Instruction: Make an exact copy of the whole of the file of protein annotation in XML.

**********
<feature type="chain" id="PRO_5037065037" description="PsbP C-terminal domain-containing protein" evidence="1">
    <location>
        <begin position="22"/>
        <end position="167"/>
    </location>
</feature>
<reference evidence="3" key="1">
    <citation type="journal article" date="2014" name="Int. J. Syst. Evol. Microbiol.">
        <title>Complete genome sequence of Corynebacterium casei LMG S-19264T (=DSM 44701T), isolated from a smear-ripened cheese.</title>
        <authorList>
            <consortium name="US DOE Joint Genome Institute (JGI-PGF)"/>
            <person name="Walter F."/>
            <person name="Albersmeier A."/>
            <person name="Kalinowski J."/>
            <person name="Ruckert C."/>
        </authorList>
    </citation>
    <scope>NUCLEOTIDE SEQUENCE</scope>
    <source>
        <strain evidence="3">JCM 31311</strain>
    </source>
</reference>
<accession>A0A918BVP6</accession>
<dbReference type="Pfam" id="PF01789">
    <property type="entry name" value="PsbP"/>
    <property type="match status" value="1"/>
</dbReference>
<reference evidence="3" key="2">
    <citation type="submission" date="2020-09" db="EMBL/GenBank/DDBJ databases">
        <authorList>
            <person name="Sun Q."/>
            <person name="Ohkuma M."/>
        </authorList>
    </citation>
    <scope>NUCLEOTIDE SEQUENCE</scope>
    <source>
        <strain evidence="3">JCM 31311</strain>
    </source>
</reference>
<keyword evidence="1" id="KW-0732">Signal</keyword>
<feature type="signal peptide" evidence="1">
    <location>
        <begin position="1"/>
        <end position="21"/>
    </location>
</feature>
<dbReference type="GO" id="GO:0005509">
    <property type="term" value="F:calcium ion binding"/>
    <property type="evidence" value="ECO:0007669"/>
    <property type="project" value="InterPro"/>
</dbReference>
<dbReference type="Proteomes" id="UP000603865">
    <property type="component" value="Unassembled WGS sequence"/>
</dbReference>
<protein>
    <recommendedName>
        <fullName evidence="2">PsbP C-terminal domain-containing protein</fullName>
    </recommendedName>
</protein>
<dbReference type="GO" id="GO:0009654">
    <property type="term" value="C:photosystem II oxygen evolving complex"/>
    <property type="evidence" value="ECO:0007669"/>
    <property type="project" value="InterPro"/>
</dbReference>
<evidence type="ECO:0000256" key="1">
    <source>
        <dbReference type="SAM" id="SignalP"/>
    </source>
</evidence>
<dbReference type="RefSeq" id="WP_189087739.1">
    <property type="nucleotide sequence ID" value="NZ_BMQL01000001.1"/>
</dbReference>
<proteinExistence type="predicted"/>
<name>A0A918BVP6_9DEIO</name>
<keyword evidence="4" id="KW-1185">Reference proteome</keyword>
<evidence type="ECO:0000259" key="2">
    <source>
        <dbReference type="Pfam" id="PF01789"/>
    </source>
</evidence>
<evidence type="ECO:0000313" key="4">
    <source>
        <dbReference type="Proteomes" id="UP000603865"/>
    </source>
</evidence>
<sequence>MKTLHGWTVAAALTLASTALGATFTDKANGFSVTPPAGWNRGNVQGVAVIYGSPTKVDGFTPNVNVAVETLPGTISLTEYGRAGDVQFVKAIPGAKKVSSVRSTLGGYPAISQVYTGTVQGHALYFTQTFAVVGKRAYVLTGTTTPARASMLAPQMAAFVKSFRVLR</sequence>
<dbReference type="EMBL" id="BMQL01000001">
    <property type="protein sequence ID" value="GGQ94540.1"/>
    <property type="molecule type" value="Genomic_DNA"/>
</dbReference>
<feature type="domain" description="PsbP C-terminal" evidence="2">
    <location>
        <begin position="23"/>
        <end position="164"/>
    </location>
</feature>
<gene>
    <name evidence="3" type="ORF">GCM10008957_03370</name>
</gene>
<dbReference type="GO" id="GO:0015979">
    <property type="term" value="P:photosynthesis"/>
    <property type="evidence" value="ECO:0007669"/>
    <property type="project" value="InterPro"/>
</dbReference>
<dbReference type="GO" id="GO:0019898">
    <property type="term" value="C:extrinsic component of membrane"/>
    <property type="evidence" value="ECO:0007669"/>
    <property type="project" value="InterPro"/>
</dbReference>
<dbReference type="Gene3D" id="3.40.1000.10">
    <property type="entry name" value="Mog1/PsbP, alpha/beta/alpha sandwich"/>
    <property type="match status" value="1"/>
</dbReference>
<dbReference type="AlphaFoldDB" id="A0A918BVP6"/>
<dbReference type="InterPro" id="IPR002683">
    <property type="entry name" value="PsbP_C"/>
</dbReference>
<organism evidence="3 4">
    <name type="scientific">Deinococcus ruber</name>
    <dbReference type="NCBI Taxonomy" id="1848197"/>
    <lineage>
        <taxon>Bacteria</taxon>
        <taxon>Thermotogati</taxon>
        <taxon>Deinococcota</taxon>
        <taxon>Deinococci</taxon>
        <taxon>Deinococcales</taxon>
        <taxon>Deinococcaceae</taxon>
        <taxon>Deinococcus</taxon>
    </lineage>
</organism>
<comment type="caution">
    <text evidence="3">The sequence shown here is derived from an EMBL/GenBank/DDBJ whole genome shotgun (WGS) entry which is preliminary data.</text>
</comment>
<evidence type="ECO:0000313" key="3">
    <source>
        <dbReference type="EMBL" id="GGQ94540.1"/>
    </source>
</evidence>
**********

<feature type="chain" id="PRO_5037065037" description="PsbP C-terminal domain-containing protein" evidence="1">
    <location>
        <begin position="22"/>
        <end position="167"/>
    </location>
</feature>
<reference evidence="3" key="1">
    <citation type="journal article" date="2014" name="Int. J. Syst. Evol. Microbiol.">
        <title>Complete genome sequence of Corynebacterium casei LMG S-19264T (=DSM 44701T), isolated from a smear-ripened cheese.</title>
        <authorList>
            <consortium name="US DOE Joint Genome Institute (JGI-PGF)"/>
            <person name="Walter F."/>
            <person name="Albersmeier A."/>
            <person name="Kalinowski J."/>
            <person name="Ruckert C."/>
        </authorList>
    </citation>
    <scope>NUCLEOTIDE SEQUENCE</scope>
    <source>
        <strain evidence="3">JCM 31311</strain>
    </source>
</reference>
<accession>A0A918BVP6</accession>
<dbReference type="Pfam" id="PF01789">
    <property type="entry name" value="PsbP"/>
    <property type="match status" value="1"/>
</dbReference>
<reference evidence="3" key="2">
    <citation type="submission" date="2020-09" db="EMBL/GenBank/DDBJ databases">
        <authorList>
            <person name="Sun Q."/>
            <person name="Ohkuma M."/>
        </authorList>
    </citation>
    <scope>NUCLEOTIDE SEQUENCE</scope>
    <source>
        <strain evidence="3">JCM 31311</strain>
    </source>
</reference>
<keyword evidence="1" id="KW-0732">Signal</keyword>
<feature type="signal peptide" evidence="1">
    <location>
        <begin position="1"/>
        <end position="21"/>
    </location>
</feature>
<dbReference type="GO" id="GO:0005509">
    <property type="term" value="F:calcium ion binding"/>
    <property type="evidence" value="ECO:0007669"/>
    <property type="project" value="InterPro"/>
</dbReference>
<dbReference type="Proteomes" id="UP000603865">
    <property type="component" value="Unassembled WGS sequence"/>
</dbReference>
<protein>
    <recommendedName>
        <fullName evidence="2">PsbP C-terminal domain-containing protein</fullName>
    </recommendedName>
</protein>
<dbReference type="GO" id="GO:0009654">
    <property type="term" value="C:photosystem II oxygen evolving complex"/>
    <property type="evidence" value="ECO:0007669"/>
    <property type="project" value="InterPro"/>
</dbReference>
<evidence type="ECO:0000256" key="1">
    <source>
        <dbReference type="SAM" id="SignalP"/>
    </source>
</evidence>
<dbReference type="RefSeq" id="WP_189087739.1">
    <property type="nucleotide sequence ID" value="NZ_BMQL01000001.1"/>
</dbReference>
<proteinExistence type="predicted"/>
<name>A0A918BVP6_9DEIO</name>
<keyword evidence="4" id="KW-1185">Reference proteome</keyword>
<evidence type="ECO:0000259" key="2">
    <source>
        <dbReference type="Pfam" id="PF01789"/>
    </source>
</evidence>
<evidence type="ECO:0000313" key="4">
    <source>
        <dbReference type="Proteomes" id="UP000603865"/>
    </source>
</evidence>
<sequence>MKTLHGWTVAAALTLASTALGATFTDKANGFSVTPPAGWNRGNVQGVAVIYGSPTKVDGFTPNVNVAVETLPGTISLTEYGRAGDVQFVKAIPGAKKVSSVRSTLGGYPAISQVYTGTVQGHALYFTQTFAVVGKRAYVLTGTTTPARASMLAPQMAAFVKSFRVLR</sequence>
<dbReference type="EMBL" id="BMQL01000001">
    <property type="protein sequence ID" value="GGQ94540.1"/>
    <property type="molecule type" value="Genomic_DNA"/>
</dbReference>
<feature type="domain" description="PsbP C-terminal" evidence="2">
    <location>
        <begin position="23"/>
        <end position="164"/>
    </location>
</feature>
<gene>
    <name evidence="3" type="ORF">GCM10008957_03370</name>
</gene>
<dbReference type="GO" id="GO:0015979">
    <property type="term" value="P:photosynthesis"/>
    <property type="evidence" value="ECO:0007669"/>
    <property type="project" value="InterPro"/>
</dbReference>
<dbReference type="GO" id="GO:0019898">
    <property type="term" value="C:extrinsic component of membrane"/>
    <property type="evidence" value="ECO:0007669"/>
    <property type="project" value="InterPro"/>
</dbReference>
<dbReference type="Gene3D" id="3.40.1000.10">
    <property type="entry name" value="Mog1/PsbP, alpha/beta/alpha sandwich"/>
    <property type="match status" value="1"/>
</dbReference>
<dbReference type="AlphaFoldDB" id="A0A918BVP6"/>
<dbReference type="InterPro" id="IPR002683">
    <property type="entry name" value="PsbP_C"/>
</dbReference>
<organism evidence="3 4">
    <name type="scientific">Deinococcus ruber</name>
    <dbReference type="NCBI Taxonomy" id="1848197"/>
    <lineage>
        <taxon>Bacteria</taxon>
        <taxon>Thermotogati</taxon>
        <taxon>Deinococcota</taxon>
        <taxon>Deinococci</taxon>
        <taxon>Deinococcales</taxon>
        <taxon>Deinococcaceae</taxon>
        <taxon>Deinococcus</taxon>
    </lineage>
</organism>
<comment type="caution">
    <text evidence="3">The sequence shown here is derived from an EMBL/GenBank/DDBJ whole genome shotgun (WGS) entry which is preliminary data.</text>
</comment>
<evidence type="ECO:0000313" key="3">
    <source>
        <dbReference type="EMBL" id="GGQ94540.1"/>
    </source>
</evidence>